OR 0.92
95% CI 0.53 to 1.59
Not significant

RCT
186 people with carotid artery stenosis Pneumonia within 30 days after surgery
1/91 (1%) with local anaesthesia
0/95 (0%) with general anaesthesia

P >0.05
The number of events may have been too few to detect a clinically important difference
Not significant

No data from the following reference on this outcome.

Adverse effects

Ref (type)PopulationOutcome, InterventionsResults and statistical analysisEffect sizeFavours
Adverse effects

RCT
186 people with carotid artery stenosis Intraoperative complications
with local anaesthesia
with general anaesthesia

RCT
186 people with carotid artery stenosis Neurological complications
2/91 (2.2%) with local anaesthesia
2/95 (2.1%) with general anaesthesia

Reported as not significant
P value not reported
Not significant

Systematic review
People undergoing surgery for repair of hip fracture Complications
with neuraxial blockade
with general anaesthesia

No data from the following reference on this outcome.

Further information on studies

The review (search date 1997) included RCTs comparing intraoperative neuraxial blockade with or without general anaesthesia. No neuraxial blockade primarily consisted of general anaesthesia plus systemic analgesia. The review found some evidence that the risk of developing pneumonia may be lower after thoracic epidural anaesthesia than after lumbar epidural or spinal anaesthesia, but it did not perform a meta-analysis. Sensitivity analysis One sensitivity analysis carried out by the review suggested that the overall benefits of neuraxial blockade in reducing all types of postoperative complication held for all types of surgery studied. Overall benefit The overall benefit of neuraxial blockade was independent of whether it was combined with general anaesthesia. The review found that neuraxial blockade significantly reduced the incidence of overall mortality compared with no neuraxial blockade (103/4871 [2%] with neuraxial blockade v 144/4688 [3%] with no neuraxial blockade; OR 0.70, 95% CI 0.54 to 0.90, P = 0.006). In addition, neuraxial blockade significantly reduced the number of other serious complications, such as the incidence of venous thromboembolism, compared with no neuraxial blockade (145/4871 [3%] with neuraxial blockade v 220/4688 [5%] with no neuraxial blockade; OR 0.56, 95% CI 0.43 to 0.72).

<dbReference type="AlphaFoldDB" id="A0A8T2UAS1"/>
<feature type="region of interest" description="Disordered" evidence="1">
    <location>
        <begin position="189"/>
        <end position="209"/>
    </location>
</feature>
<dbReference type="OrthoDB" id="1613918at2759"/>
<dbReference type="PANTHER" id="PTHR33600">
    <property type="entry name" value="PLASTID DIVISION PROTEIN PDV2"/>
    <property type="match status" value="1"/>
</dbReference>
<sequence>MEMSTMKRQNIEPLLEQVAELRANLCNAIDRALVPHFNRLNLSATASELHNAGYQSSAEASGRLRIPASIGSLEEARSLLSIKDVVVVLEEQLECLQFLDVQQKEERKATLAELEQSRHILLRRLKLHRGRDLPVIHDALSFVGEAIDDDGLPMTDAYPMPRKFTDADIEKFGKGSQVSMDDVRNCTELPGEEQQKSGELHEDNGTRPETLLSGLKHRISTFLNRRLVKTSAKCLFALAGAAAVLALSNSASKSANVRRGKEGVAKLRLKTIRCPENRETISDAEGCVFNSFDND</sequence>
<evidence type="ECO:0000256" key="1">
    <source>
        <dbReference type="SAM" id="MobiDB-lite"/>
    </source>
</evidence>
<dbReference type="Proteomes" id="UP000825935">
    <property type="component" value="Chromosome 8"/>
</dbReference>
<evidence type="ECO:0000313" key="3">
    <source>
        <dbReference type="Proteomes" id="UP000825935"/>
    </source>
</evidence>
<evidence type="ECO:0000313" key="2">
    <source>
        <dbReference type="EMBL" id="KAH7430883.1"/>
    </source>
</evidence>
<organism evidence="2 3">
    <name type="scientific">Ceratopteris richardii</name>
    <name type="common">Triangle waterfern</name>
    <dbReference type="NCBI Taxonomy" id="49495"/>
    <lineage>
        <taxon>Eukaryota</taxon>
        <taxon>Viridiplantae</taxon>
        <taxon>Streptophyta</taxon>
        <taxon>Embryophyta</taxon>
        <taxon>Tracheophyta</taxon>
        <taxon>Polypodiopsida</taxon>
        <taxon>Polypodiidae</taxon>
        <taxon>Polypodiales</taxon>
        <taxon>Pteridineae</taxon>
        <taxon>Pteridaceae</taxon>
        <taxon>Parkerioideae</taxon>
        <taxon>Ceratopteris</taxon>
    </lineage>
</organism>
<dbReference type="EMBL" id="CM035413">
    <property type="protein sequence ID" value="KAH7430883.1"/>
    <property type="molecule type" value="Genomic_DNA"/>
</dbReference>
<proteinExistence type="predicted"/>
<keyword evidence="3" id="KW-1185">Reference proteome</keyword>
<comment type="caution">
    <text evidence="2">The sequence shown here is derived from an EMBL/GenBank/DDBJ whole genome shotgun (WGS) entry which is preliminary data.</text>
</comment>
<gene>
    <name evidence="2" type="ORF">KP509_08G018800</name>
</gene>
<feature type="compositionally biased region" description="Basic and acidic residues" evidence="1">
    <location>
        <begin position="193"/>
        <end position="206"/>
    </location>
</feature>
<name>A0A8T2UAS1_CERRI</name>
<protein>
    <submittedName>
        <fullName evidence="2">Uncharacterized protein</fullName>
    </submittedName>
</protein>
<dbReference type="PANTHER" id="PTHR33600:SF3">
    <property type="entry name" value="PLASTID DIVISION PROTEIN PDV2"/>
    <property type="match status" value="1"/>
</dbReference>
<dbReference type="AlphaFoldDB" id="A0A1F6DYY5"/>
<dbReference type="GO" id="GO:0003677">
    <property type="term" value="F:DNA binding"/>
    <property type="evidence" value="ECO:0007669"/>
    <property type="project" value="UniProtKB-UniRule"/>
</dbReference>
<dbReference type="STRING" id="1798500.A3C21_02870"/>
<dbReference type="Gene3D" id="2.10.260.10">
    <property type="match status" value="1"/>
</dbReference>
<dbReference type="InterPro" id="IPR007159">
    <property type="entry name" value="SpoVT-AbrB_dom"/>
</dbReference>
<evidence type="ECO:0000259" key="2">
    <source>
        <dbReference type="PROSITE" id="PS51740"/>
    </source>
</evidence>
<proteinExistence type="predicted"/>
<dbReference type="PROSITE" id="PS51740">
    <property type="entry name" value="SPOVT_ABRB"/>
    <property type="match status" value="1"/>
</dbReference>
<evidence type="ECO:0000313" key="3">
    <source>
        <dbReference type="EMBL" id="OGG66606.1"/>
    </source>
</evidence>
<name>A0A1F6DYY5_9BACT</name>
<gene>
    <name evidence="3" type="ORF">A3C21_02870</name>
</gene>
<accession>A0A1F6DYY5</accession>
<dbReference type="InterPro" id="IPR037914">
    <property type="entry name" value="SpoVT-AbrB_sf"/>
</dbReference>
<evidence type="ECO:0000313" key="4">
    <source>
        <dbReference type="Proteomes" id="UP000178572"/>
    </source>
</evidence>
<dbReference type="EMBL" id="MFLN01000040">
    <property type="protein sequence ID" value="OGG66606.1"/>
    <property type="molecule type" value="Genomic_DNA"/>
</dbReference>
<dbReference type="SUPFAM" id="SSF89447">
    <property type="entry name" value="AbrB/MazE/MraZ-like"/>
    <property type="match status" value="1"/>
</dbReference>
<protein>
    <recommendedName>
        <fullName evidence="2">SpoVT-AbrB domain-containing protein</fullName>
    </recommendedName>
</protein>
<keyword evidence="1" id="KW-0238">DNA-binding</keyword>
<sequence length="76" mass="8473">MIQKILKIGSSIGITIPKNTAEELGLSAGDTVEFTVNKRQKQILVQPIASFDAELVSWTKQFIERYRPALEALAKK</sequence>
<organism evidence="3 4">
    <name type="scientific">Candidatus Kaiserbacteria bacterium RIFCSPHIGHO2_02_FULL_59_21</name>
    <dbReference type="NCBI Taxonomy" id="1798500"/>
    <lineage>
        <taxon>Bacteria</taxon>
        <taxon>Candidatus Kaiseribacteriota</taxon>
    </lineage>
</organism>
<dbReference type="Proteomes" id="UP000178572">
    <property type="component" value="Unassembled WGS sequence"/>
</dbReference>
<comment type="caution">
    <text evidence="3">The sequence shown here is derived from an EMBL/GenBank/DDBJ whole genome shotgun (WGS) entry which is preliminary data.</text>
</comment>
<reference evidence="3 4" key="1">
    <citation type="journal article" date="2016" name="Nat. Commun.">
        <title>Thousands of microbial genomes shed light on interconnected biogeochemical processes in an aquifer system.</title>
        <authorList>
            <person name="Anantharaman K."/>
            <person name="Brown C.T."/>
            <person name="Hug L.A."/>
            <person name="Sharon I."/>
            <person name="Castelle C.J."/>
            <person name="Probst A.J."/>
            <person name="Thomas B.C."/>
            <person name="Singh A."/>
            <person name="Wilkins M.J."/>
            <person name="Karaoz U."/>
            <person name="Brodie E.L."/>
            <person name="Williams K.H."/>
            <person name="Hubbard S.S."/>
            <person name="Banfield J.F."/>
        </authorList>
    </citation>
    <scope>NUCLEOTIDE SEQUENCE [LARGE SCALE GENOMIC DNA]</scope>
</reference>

The qualitative systematic review, which assessed strategies to reduce postoperative pulmonary complications, noted potential sources of bias in the one of the other reviews identified, including the inclusion of clinically heterogeneous studies, trials with samples of fewer than 50 people, and older studies (most of the included studies were published before 1990). These issues may mean that the results in favour of neuraxial blockade may have overlooked advances in anaesthesia technology during the past 15 years.

Comment

General adverse effects

One large prospective French cohort study (30,413 epidural anaesthetics) reported on the incidence of harms from epidural analgesia. This study estimated the frequency of cardiac arrest (usually due to inadvertent intravascular injection of local anaesthetic) as 1/10,000; seizures (usually the same cause) as 1.3/10,000; neurological injury as 2/10,000; radiculopathy as 1.6/10,000; and paraplegia as 0.3/10,000. There were no deaths attributable to epidural analgesia. In a large US case series (1297 people receiving epidurals), 0.4% of people were judged to need naloxone to reverse the adverse effects of epidural opioids on breathing. One case series reported three cases in which epidural analgesia was thought to contribute to the development of postoperative pressure sores. Inadvertent dural puncture with the epidural needle can cause headache (frequency increases with gauge of needle). Effective pain relief can delay recognition of surgical complications, such as anastomotic breakdown, peritonitis, or compartment compression syndrome of the legs.

Clinical guide